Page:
Difference between harmonic (vocalized) and non (consonant) sounds

Started by Deimos 3 years ago4 replieslatest reply 3 years ago192 views

Hi guys! I'm a student and right now I'm following the Digital Signal Processing course at the university. I have to do this exercise using Python:

Analysis of vocal traces with the STFT trying to identify the parts of the signal related to harmonic (vocalized) and non (consonant) sounds. In the case of non-harmonic sounds, you can try to estimate the AR model and then filter out some random noise with the same model. Listening should be able to recognize the original sound.

I'm having a hard time figuring out what to do! I don't really know where to start! I was wondering what the difference was between harmonic (vocalized) and non (consonant) sounds. what is an example of these two types? What topics do I need to know to do this exercise? Recommended books / sites for studying? Can anyone explain this exercise to me please?

[ - ]
Reply by drmikeMay 4, 2021

Is that talking about voiced vs voiceless consonants? https://campusweb.howardcc.edu/ehicks/YE618/Master...

Or harmonic vs non-harmonic content?  The question is confusing to me because I don't know anything about speech recognition. 

If it's harmonic vs non-harmonic, you should be able to find the harmonics easily, and if not, then it must be non-harmonic.  If it's voiced vs voiceless, then use those terms for searching - there must be a lot of info on speech recognition now.  The hard part is figuring out what people call the terms.  Once you find the key words, you should be able to figure out the way to answer the question.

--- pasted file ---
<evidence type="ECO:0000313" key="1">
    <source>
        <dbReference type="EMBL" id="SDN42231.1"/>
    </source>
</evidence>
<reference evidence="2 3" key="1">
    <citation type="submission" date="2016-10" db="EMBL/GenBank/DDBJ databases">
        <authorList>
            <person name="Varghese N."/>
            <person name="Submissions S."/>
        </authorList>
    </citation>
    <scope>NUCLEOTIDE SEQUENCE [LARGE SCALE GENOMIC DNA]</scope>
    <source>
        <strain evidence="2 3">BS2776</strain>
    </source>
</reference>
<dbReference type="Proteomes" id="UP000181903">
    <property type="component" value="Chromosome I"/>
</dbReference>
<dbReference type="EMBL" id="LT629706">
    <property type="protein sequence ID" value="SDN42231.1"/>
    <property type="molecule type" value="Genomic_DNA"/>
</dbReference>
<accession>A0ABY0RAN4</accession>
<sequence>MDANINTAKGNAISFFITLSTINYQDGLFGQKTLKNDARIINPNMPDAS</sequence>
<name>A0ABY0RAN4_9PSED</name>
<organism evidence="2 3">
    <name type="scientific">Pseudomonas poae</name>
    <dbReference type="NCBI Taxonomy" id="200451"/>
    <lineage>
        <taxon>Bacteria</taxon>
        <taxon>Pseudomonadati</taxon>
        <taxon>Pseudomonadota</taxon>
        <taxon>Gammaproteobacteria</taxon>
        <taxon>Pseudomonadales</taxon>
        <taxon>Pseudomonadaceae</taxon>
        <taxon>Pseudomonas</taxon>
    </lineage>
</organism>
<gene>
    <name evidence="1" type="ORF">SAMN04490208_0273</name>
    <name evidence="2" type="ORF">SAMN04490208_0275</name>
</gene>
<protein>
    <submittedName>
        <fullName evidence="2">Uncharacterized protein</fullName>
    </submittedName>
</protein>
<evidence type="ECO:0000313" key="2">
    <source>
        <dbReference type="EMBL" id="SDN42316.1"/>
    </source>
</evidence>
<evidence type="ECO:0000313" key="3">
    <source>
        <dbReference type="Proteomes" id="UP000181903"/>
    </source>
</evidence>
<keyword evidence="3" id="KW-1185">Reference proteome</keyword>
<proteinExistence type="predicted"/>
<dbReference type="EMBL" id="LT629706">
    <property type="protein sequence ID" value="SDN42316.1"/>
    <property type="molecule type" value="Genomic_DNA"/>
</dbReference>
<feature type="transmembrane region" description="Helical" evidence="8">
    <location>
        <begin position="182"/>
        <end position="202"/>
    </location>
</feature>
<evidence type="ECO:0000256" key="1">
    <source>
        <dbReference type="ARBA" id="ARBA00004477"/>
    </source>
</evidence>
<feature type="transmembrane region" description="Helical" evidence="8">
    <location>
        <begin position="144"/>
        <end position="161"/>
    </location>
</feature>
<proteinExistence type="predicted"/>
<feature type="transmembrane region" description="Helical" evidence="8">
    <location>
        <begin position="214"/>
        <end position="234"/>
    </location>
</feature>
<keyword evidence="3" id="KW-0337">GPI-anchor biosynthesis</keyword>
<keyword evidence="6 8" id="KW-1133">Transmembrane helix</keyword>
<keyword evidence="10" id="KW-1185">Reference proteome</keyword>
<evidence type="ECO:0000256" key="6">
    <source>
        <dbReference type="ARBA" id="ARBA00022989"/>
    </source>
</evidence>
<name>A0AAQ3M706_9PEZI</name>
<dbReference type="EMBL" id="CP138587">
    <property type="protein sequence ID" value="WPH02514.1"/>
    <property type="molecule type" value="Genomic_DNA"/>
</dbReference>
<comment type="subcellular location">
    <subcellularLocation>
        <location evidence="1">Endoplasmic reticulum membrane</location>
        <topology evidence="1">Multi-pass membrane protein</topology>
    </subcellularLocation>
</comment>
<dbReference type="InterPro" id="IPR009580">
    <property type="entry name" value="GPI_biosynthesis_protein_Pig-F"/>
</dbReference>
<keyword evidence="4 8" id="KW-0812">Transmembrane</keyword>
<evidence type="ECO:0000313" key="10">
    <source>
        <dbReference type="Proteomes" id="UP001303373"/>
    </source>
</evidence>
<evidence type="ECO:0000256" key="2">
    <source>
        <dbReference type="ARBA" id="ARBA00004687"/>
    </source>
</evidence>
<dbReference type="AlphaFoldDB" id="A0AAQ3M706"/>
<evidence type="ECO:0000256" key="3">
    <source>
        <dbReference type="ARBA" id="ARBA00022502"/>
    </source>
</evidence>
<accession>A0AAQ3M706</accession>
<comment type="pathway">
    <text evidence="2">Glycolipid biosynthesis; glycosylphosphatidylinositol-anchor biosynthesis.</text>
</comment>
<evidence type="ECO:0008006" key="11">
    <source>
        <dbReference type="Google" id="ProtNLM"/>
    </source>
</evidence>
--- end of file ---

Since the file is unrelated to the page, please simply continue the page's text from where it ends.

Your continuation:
[ - ]
Reply by omersayliMay 4, 2021


In a speech (lets say a word utterance), simply vowels are vocalized (harmonic) parts, consonants are plosives, fricatives, nasals, liquids, and semivowels. You may check these.



[ - ]
Reply by Y(J)SMay 4, 2021

It is easiest to think of this in terms of the basic LPC model for speech.

Consonants come in pairs which share the same AR synthesis filter (the poles of which are called "formants") but have different excitations. 

For voiced consonants the excitation is a pulse train (the pulse rate being called the "pitch") and thus the signal has a line spectrum. For unvoiced consonants the excitation is a noise signal and thus there is a continuous spectrum.

That's the basic theory, but of course in practice it isn't so simple. There are sounds that are partially voiced (e.g., zh), people can whisper in which case there is no voicing, and it can really hard to find the pitch and formants for rapid speech.

It's all explained in chapter 19 of DSPCSP.


[ - ]
Reply by giannipavanMay 4, 2021

Hi, the best way to analyze human speech, other than the traditional fft based spectrum and spectrogram (spectrum vs time), is the cepstrum that clearly makes evident the voiced sounds vs consonants. In simple words the cepstrum is the spectrum of the fft of a signal. On voiced sounds the cepstrum shows a peak corresponding to the pitch of the voice, i.e. shoes the periodicity of the vowel spectrum. On the contrary, the cespstrum of a consonant doesn't show any periodicity in the consonant spectrum.

The cepstrum domain is a strange domain where all traditional terms are anagrams of spectrum terms: cepstrum (spectrum), quefrency, mite (time), rahmonic (harmonic), etc.

Cepstrum is worth of exploration for new analysis functions.